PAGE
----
There are many reasons why blockchain and all the activities that take place on it have been a success story. Let’s take a look at the key reasons behind this.
Blockchain nodes & public access
Each blockchain is monitored by a network of computers called “nodes.” Whenever you buy a bitcoin, that transaction is broadcast to the entire system for verification.
The person selling the bitcoin provides a private key proving ownership and as long as that key matches the one on the blockchain, the network approves the transaction and records a new owner.
The important thing is all of this happens in public.
Every node on the network has a copy of the entire blockchain, which means that Liz’s ownership is recorded on hundreds, or even thousands, of individual hard drives. All of those nodes check and confirm each other’s work. If something goes wrong on one node, the rest of the network rejects the false information.
So hack away. You might succeed in hacking one computer, but there are copies of the entire blockchain on thousands of other computers that must all be in agreement all of the time. The corrupted ledger will simply be corrected.
Once again, think of the blockchain as a physical book. The blockchain works like a circle of accountants all sitting in one room watching each other. When one of them updates his ledger, every other accountant checks his work. If someone falsifies a record, every other accountant will catch the problem and correct it. It’s not enough to distract the accountant and falsify one book — you somehow have to divert every single accountant and falsify every book at the same time.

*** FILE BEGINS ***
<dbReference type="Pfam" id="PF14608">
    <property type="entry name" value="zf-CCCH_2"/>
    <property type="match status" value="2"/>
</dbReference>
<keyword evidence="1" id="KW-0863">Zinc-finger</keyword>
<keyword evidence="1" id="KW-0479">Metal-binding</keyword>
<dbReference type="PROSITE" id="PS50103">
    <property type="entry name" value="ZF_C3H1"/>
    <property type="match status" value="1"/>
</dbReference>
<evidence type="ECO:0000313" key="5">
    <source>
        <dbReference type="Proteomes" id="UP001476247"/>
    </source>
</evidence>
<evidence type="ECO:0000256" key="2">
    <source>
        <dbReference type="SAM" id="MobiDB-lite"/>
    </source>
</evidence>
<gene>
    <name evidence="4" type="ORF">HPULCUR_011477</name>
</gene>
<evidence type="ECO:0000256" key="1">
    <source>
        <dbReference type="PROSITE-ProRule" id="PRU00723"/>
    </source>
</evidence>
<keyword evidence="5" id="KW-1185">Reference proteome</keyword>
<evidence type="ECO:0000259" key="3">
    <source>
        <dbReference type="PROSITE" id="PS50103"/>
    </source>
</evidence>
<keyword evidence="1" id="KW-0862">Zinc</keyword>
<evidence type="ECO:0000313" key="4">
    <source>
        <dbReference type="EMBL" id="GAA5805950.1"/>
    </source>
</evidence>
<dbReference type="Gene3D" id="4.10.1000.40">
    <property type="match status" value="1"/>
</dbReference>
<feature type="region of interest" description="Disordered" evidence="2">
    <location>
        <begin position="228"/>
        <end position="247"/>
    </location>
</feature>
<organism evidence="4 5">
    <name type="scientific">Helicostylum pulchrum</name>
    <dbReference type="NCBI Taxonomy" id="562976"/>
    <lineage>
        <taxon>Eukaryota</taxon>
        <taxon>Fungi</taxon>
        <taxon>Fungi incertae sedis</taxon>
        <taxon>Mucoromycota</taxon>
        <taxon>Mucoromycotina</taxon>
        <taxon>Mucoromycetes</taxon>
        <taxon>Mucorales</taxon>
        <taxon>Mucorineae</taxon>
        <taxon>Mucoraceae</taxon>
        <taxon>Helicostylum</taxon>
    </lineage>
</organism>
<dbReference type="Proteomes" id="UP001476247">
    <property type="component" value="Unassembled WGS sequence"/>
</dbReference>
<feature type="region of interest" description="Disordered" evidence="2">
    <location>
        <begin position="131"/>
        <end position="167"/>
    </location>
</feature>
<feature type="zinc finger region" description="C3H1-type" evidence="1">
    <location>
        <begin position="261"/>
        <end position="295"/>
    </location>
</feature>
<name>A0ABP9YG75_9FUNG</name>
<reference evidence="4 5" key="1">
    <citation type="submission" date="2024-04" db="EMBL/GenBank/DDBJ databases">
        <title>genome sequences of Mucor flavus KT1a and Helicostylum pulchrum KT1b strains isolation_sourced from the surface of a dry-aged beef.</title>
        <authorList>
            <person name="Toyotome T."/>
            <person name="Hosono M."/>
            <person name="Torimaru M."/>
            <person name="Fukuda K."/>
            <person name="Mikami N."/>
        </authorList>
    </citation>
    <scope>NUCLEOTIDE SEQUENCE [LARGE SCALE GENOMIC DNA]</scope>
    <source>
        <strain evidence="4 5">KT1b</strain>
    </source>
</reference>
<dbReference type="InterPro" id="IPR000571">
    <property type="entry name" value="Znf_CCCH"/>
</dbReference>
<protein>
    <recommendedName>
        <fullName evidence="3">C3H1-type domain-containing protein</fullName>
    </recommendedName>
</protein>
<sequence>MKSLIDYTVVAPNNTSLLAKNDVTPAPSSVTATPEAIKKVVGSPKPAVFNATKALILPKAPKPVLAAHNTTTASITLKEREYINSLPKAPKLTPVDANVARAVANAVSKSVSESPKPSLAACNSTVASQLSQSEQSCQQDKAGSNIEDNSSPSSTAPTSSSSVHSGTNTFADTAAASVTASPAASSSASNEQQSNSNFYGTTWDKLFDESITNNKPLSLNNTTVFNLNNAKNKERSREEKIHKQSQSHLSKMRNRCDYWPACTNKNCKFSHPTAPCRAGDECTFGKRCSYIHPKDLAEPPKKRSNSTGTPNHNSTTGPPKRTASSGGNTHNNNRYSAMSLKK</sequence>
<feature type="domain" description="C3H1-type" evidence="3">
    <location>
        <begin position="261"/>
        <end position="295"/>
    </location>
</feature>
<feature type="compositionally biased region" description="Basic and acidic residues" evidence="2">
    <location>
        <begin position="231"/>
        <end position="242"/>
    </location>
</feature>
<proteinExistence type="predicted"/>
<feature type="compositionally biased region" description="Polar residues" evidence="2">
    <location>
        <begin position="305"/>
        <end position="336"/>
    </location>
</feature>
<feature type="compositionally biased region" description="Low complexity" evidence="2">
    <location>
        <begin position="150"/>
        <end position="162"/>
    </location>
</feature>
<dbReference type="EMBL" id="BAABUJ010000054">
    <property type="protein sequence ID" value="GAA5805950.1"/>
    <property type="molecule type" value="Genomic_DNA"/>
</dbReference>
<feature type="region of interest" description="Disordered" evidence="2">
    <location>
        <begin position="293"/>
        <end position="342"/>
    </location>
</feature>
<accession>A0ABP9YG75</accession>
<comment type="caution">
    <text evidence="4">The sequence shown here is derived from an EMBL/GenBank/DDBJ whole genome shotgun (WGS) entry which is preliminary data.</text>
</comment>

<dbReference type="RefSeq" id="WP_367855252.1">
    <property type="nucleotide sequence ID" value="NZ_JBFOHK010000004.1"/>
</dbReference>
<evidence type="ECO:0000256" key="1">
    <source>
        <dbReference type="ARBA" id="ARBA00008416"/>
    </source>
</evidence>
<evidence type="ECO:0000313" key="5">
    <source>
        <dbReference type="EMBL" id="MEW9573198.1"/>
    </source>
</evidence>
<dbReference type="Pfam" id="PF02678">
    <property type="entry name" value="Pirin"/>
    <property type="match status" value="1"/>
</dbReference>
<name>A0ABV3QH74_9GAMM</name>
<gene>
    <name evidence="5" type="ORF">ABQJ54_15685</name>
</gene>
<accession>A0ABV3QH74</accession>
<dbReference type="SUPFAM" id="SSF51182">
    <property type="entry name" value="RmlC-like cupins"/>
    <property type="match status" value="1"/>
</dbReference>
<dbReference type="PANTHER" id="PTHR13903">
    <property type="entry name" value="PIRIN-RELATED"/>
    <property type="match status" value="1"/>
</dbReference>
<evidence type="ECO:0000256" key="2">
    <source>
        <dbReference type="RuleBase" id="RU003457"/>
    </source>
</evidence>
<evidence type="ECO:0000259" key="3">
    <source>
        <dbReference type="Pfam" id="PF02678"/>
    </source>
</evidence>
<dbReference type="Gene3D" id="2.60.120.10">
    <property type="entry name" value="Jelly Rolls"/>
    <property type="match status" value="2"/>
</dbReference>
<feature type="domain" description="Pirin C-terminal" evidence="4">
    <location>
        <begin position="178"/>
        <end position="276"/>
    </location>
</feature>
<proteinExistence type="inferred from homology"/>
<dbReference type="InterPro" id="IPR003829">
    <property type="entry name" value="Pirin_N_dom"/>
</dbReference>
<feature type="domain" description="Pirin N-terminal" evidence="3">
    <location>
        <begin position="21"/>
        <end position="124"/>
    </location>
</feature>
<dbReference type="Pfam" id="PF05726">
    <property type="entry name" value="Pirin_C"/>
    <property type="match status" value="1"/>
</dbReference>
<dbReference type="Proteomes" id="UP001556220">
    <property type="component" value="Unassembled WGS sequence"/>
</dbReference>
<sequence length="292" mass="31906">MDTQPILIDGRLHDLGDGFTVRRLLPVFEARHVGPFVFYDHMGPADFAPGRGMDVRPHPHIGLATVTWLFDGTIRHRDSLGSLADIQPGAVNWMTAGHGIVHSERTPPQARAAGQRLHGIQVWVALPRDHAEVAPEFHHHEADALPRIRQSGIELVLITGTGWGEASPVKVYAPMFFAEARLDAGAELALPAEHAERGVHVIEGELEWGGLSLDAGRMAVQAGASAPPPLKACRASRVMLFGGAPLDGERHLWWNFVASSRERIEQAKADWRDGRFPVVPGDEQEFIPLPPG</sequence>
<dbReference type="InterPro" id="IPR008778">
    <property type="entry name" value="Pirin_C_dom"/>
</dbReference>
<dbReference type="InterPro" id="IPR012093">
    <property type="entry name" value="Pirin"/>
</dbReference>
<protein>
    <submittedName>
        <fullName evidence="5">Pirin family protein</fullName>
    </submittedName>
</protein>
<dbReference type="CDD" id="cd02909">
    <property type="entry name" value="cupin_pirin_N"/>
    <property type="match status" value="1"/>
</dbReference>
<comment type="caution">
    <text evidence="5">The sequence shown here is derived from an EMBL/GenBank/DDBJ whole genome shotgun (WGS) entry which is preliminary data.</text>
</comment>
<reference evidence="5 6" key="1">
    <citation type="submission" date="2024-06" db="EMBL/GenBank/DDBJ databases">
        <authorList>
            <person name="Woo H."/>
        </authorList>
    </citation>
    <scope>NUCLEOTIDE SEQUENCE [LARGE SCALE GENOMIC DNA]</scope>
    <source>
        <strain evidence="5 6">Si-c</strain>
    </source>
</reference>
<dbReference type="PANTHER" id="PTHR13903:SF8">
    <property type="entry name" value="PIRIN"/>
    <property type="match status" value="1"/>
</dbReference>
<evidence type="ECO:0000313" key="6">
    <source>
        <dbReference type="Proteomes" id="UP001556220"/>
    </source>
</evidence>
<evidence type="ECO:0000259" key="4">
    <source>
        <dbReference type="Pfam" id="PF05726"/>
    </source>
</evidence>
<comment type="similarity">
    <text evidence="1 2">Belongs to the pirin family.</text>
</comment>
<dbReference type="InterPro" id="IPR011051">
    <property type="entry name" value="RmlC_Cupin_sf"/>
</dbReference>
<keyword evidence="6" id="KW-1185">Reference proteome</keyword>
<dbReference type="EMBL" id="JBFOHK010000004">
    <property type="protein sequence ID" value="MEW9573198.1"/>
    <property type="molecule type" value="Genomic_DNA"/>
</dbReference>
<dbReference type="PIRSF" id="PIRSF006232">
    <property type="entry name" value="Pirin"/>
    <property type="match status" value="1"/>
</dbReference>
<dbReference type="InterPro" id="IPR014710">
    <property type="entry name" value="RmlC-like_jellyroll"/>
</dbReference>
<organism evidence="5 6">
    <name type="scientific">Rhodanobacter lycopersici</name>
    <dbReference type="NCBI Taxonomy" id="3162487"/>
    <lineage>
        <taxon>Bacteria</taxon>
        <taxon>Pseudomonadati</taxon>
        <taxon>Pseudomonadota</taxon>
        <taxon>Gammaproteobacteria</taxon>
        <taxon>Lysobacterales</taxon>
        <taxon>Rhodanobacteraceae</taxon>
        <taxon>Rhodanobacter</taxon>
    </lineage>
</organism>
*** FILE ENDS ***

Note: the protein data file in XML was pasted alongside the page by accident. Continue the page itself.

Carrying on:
The blockchain is a public record of history. It tracks an asset back to the beginning and does so in full view. That’s what makes it work.
So, you can’t just copy a bitcoin over and over again because the database tracks every bitcoin back to when it was first created. You could copy that database all you want, but it’s still just a record of who currently owns Bitcoin at any given time.
Nor can you just create a new Bitcoin “DEF”, because each blockchain tracks every token’s existence back to when it was first created. So if a token appears to have sprung out of nowhere, the database will reflect that and you won’t be able to spend it.
For the first time in history, Bitcoin has made it possible that a currency can exist with no central authority in control. No one can ever alter the database and change it to say that you no longer own your Bitcoin.
This is because a decentralised global network comprising of thousands of computers has a copy of this database. If you hack one computer to change the database, every other node will compare that ledger against its copy and reject the change.
That’s what blockchain is. The system is an encrypted, digital database edited and updated in public view. That’s what makes it work, and that’s what you’re buying into.
The blockchain revolution is only just beginning
Bitcoin was the first technology to harness the power of blockchain, but it will certainly not be the last. Bitcoin revolutionised how the world thinks about currency but the potential of blockchain goes far beyond currency. For example, Ethereum is using the power of blockchain to allow people to write decentralized software and even run entire decentralized organizations on the blockchain!
While blockchain and cryptocurrency are still technologies in their youth, blockchain has proven itself over recent years to be a truly revolutionary technology that is changing how the world is doing business. So go ahead and sign up for free to start buying bitcoins in a convenient and hassle-free way today!
Frequently Asked Questions (FAQs)
What is Blockchain?
Blockchain is a way of recording data in a decentralised, censorship-resistant way with no central authority in control.
How does Blockchain technology work?
Blockchain works by storing decentralized data in a string of “blocks” tied together through the power of cryptography, these blocks are distributed and duplicated across the entire network of computer systems on the blockchain, recording new transactions as they happen on each block in the chain.